Endless data is generated every day, and by storing, it grows exponentially. Every bit of data has to be collected, stored, refined, queried, analyzed, and operationalized for continuous improvement. This leads to building digital products and services that are efficient and safer.
As people are using multiple devices to access and upload data, this asymmetrical growth, especially in IoT networks, doesn’t offer similarity in data and might be too random to process. Wide column databases will help gain control over such dynamic data.
Consider you need a data storage solution for an IoT or application.
The following functionalities are required from a database;
- Storing data with its variable event length
- Query the massive, fast-growing dataset for insights and iterative, perpetual improvements
- A distributed database that can accommodate evolving and variable-length data on a large scale.
- Scalability and high availability of data without compromising performance
- Manage the data with a query language everyone understands
Apache Cassandra is an open-source, NoSQL, wide column database that stores and processes large amounts of data. It was initially designed for Facebook search and presently used by CERN, Apple, Github, Netflix, and many other organizations which handle dynamic and exponentially growing data. There are identical data nodes in Apache Cassandra clustered together to remove bottlenecks and single-point failures, thus immunizing data from being lost or getting corrupted.
Cassandra adopts a peer-to-peer data distribution model, whereas most databases like Postgres use the master-slave replication model. The master-slave hierarchy creates bottlenecks in data transfer since the writes go to a master node, and reads are executed on slaves. Cassandra’s data cluster architecture provides node-based open channels of communication.
Key advantages of using Apache Cassandra as a database are;
- Decentralized database: Each node is capable of communicating with end-user as a complete of a partial replica of the database.
- Distributed: Cassandra is distributed among many data nodes or data centers.
- Highly scalable: Each node can communicate with a constant amount of other nodes; this allows linear scaling of the application over a massive number of nodes.
- Risk-tolerant: Database is risk-averse since it is stored in a decentralized network. Data will be available even if several nodes are unavailanle and data centers crash.
- Variable consistency: Availability and consistency of Cassandra nodes are adjustable, by configuring replication factor and consistency level settings. For example, if consistency level is set to 3 on a 3-node cluster. It would require at least all three nodes to be in agreement for maximum consistency in this cluster.
- Deployable on cloud or hybrid data environment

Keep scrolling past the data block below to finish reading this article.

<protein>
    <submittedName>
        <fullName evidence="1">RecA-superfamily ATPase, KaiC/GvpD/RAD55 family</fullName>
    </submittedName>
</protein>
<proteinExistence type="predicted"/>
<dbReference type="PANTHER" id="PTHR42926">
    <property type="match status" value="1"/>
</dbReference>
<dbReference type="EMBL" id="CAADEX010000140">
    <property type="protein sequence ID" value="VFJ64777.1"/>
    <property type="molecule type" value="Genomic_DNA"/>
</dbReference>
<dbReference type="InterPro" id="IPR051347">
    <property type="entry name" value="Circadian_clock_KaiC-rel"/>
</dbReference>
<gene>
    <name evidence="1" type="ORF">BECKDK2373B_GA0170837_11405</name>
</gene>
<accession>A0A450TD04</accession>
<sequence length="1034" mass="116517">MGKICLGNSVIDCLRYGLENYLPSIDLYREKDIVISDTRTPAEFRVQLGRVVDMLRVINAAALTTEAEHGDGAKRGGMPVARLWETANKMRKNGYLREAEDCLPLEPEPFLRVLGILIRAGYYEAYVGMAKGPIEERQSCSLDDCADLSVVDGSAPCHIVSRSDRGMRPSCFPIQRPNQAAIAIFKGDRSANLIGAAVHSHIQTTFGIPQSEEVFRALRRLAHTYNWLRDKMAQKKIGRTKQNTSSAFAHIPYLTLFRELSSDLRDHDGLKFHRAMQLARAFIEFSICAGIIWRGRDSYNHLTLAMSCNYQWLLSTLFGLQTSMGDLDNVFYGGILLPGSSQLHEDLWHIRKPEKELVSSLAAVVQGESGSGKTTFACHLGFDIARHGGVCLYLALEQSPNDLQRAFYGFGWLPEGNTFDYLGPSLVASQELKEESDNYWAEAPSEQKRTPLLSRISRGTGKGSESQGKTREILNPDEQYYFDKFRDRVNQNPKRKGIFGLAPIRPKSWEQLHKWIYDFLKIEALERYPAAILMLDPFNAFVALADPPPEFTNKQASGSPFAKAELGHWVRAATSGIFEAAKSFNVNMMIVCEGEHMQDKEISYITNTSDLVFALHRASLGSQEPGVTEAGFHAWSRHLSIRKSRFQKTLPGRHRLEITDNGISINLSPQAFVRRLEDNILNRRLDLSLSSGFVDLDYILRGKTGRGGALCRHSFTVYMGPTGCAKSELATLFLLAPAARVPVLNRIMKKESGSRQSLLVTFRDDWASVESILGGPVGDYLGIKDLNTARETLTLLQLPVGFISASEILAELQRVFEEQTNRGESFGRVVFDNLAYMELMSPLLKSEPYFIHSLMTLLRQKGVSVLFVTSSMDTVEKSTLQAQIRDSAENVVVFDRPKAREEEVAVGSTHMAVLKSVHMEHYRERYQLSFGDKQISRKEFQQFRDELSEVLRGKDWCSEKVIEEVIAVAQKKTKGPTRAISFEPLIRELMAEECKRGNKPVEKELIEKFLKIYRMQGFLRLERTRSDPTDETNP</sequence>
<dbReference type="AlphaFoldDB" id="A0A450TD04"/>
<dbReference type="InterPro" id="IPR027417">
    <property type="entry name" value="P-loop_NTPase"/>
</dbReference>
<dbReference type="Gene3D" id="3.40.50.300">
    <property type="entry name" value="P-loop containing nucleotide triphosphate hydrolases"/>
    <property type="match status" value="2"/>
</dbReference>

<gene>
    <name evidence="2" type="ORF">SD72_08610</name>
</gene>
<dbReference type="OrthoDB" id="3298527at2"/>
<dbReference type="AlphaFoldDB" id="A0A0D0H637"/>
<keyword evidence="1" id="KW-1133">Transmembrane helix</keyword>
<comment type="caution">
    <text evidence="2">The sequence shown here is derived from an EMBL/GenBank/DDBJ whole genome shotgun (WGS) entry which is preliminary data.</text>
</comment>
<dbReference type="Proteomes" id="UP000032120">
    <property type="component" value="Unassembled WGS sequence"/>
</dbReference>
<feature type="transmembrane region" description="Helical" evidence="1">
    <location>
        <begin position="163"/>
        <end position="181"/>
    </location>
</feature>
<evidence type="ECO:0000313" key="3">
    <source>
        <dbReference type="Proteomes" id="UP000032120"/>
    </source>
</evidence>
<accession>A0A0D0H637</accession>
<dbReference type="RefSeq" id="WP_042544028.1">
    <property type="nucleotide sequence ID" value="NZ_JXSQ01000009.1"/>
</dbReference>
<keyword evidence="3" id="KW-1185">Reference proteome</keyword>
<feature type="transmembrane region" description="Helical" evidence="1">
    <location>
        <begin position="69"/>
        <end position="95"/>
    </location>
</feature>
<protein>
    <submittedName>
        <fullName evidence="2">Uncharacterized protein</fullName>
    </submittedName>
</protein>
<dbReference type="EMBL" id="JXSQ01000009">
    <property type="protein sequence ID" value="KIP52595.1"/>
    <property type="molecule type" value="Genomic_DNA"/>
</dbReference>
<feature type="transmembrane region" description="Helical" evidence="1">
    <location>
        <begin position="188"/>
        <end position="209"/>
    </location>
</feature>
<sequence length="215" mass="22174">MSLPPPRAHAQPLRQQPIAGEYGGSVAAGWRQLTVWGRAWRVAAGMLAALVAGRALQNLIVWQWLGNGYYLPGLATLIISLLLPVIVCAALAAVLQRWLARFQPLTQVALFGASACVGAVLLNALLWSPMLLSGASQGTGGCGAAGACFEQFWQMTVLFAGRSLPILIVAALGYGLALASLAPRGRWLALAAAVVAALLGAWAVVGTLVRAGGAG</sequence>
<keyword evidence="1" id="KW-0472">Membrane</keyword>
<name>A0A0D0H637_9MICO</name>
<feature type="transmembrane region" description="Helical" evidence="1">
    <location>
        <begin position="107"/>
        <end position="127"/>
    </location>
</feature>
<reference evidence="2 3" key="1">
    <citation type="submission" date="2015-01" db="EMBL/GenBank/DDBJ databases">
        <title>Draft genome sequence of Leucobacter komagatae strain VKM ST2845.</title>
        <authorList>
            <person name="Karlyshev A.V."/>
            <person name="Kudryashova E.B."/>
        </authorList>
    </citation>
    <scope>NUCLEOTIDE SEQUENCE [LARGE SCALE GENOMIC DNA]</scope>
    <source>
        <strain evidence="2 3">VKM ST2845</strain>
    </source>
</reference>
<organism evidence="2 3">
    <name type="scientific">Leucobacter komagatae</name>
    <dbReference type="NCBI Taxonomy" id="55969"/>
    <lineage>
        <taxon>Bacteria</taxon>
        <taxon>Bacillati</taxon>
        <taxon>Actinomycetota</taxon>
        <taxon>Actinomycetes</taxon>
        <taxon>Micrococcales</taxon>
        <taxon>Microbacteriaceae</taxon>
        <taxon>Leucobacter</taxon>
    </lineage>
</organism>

How does data distribution happen in Apache Cassandra?
The peer-to-peer distribution model in Cassandra allows data to be fully distributed among variable-length rows, and partition keys store it. This happens across multiple data centers and cloud availability zones to ensure the continuous availability and scalability of the database.
- Tokens are used to determine which node holds what data. A token is a 64-bit integer, and Cassandra assigns ranges of these tokens to nodes. This ensures that each token is owned by a node, adding or removing nodes from a cluster requires redistribution of these token ranges among nodes.
- A row’s partition key is used to calculate a token using a given partitioner (a hash function for computing the token of a partition key) to determine which node owns that row. That’s how Cassandra finds data replicas.
Data Modeling in Cassandra
Cassandra exposes a dialect similar to SQL called CQL for its Data definition language (DDL) and data manipulation language (DML). While similar to SQL, there is a notable omission: Apache Cassandra does not support
join operations or subqueries.
Data Modeling using CQL;
CREATE TABLE users (
PRIMARY KEY (NAME)
The populated table could look like this,
In a wide-column store, each row in a table appears to contain all columns. But only some need to be populated. The rest can be filled with NULL values during an insert operation.
The variable width of rows concept enables flexibility in terms of the events it can store: one event (row) can have columns
name (string), address (string), and phone (string), with the next event having
name (string), shoe_size (int), and favorite_color (string). Both events can be stored as rows in the same table.
How data is added to Cassandra?
Any one of the following conditions need to be satisfied to add new values or rewrite existing values.
- Columns already exist in the schema – unused columns in new rows are populated with NULL values during an insert operation;
- Applications can dynamically run alter table commands to add new columns to the schema.
How Data is read in Cassandra?
When a client selects a row with a select statement, all the mutations of the row are gathered and applied in order of their timestamps. If an insert happens first, and is followed by an update, then the resulting row is the insert mutation columns with the update overwriting the values for columns it contains. On the other hand, if an update is followed by an insert, then the insert overwrites all the columns from the updated row.
Cassandra is scalable and durable, it allows addition of new machines to increase throughput without downtime. In master-slave architecture, when a master node shuts down in databases, the database can’t process new writes until a new master is appointed. In such cases, Cassandra, which doesn’t rely on a master-slave architecture, can simply redirect writes to any available node, without shutting down the system.
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